(Please watch the latest Doctor Who Christmas special! I want to encourage this show’s viewership. It is a great series, and this is a great episode. However, I also want to talk about certain aspects of this latest episode that will spoil it. Sorry. Either read this and watch it anyway, or go watch it and come right back! It is available cheaply on iTunes.)
Steven Moffat has done it again. This latest Doctor Who Christmas special was the best one so far, partly because he favored meaning over flash and message over fluff. A lot has already been said about Moffat’s writing here at NonModern. One of the themes that Moffat fearlessly (and skillfully) tackles is something that Doctor Who has surprisingly avoided in the past. He does not shy away from the sticky bits of telling time-travel stories.
For instance, in The Girl in the Fireplace, he built an entire story about the Doctor visiting the same girl several times over the course of her life. With the new companion, Amy Pond, he has developed similar ideas that were only barley addressed with Tegan and Sarah Jane in past seasons. Perhaps his most complex story is the one he is building around the character River Song, but we have yet to see the end of that one. (Wait a minute. We HAVE seen the end, just not all the middle bits yet. Or have we?)
In A Christmas Carol, Moffat reinterprets the classic Dickens story quite brilliantly. He has the Doctor—in the span of an hour—completely change a bitter old man into someone much better using the man’s past, present and future. Our Scrooge in this case is Kazran Sardick. He controls the skies on a planet where the Doctor’s companions (on their honeymoon) are about to crash. If he does not allow the ship to land, they and 4,000 other passengers are going to die. Sardick is perfectly willing for that to happen. The Doctor has to get Sardick to change his mind and as he is thinking of what to do, he is reminded of the classic Dickens story.
We are all familiar with the old story, and so is the Doctor. However, instead of showing the man his past, he actually goes into that man’s past—and the man in the present is changed. He experiences his life changing. His memories change. Time is rewritten. Later, in the present, he shows the man what is happening on the ship. But it is in the future part of the plan that something is changed and the results are amazing.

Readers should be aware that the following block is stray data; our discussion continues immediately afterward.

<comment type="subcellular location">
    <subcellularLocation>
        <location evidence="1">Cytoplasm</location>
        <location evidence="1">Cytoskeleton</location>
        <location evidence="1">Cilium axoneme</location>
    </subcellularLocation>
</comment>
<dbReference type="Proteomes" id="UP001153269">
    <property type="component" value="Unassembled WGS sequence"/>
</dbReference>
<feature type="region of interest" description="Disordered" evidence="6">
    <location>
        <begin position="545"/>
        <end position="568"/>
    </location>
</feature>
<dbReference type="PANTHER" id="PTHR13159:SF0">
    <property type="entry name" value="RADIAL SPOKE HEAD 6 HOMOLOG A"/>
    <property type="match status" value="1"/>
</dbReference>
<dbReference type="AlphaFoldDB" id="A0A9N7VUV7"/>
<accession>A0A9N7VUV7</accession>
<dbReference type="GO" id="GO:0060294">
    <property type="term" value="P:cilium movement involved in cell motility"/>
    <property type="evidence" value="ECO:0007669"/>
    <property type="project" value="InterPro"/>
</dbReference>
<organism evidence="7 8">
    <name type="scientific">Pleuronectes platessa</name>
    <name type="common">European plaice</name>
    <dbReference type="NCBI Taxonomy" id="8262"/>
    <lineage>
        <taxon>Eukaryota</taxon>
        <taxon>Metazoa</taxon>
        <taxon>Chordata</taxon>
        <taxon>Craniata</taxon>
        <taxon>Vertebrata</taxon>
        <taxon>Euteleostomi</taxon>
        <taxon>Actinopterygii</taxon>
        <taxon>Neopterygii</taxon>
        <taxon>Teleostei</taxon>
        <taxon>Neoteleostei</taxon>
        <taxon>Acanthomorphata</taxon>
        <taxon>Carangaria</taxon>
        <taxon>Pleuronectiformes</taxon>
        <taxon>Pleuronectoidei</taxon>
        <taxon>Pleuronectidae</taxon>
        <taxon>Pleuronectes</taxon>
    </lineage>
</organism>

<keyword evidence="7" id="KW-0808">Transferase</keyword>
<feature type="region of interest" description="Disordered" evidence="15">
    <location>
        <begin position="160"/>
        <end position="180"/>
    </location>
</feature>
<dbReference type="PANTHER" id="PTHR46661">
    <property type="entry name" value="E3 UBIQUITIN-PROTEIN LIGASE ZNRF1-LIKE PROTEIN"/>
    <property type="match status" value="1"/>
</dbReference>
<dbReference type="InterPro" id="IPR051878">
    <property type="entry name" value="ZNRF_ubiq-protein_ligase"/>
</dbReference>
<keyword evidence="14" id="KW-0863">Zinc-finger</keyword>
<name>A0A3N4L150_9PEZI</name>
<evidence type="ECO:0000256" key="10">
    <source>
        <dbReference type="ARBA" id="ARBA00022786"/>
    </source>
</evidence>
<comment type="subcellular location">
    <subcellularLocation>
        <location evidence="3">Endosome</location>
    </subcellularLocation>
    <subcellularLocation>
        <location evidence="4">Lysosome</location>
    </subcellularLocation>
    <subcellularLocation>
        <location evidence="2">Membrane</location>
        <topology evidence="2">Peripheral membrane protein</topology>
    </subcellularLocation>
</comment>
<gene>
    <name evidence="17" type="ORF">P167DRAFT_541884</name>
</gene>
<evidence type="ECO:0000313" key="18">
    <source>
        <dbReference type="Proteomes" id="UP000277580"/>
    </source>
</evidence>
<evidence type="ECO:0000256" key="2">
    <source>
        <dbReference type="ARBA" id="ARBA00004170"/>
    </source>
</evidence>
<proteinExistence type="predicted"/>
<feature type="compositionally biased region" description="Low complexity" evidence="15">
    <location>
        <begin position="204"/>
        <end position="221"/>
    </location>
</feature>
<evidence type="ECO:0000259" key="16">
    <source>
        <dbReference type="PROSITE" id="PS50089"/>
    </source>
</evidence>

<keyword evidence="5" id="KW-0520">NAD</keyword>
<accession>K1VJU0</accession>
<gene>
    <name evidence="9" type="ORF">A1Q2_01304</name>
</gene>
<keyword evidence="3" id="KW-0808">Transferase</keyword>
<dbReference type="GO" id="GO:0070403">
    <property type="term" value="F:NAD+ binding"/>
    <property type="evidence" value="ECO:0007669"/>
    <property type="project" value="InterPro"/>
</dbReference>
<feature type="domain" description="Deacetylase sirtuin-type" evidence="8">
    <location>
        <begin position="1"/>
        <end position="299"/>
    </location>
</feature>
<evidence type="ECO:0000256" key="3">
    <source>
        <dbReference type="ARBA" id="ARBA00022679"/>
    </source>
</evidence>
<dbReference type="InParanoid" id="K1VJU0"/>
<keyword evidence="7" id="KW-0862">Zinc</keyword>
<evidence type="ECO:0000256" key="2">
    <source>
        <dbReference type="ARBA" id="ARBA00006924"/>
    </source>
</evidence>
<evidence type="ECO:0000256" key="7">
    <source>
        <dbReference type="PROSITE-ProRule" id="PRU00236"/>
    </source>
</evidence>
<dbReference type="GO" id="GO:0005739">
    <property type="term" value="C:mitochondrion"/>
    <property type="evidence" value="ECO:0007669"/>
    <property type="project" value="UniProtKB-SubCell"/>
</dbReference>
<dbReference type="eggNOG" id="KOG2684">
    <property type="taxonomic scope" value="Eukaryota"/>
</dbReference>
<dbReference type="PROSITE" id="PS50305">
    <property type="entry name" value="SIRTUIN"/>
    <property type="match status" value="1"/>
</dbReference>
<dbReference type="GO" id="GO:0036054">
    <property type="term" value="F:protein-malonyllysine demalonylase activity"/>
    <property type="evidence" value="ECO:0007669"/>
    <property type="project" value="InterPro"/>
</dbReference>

Here is your last major spoiler warning!
In a last ditch effort to save his friends, the Doctor approaches Sardick as the “ghost of Christmas future.” Sardick is ready. He tells the Doctor to go ahead. By now he knows the Doctor’s capacity for time travel well. “Show me the future,” he dares the Doctor. Nothing will change. He knows that he will die eventually, and that does not matter to him. The Doctor responds by saying that he IS showing Sardick the future, and it is then that we see the childhood Sardick. He has been brought forward by the Doctor! He is being shown his bitterness before it has become bitterness, and… he is changed. You should watch it to fully get the impact, but it is powerful.
At this point, the Christian in the audience is sure to smile. This is a powerful picture of the change that is created in the life of a person when they begin their relationship with Jesus Christ. It is very much like this story. In the moment a person believes and the power of the Gospel story is realized in their lives, they are changed in time. Before they ever did a single evil thing; before they turned their back on the Creator; before they were born—time was changed and they became a different person… all those years ago on a cross outside Jerusalem.
This is surely not the point Moffat was shooting for, but it is a powerful truth none the less.
The Nighthawk Awards: 1957
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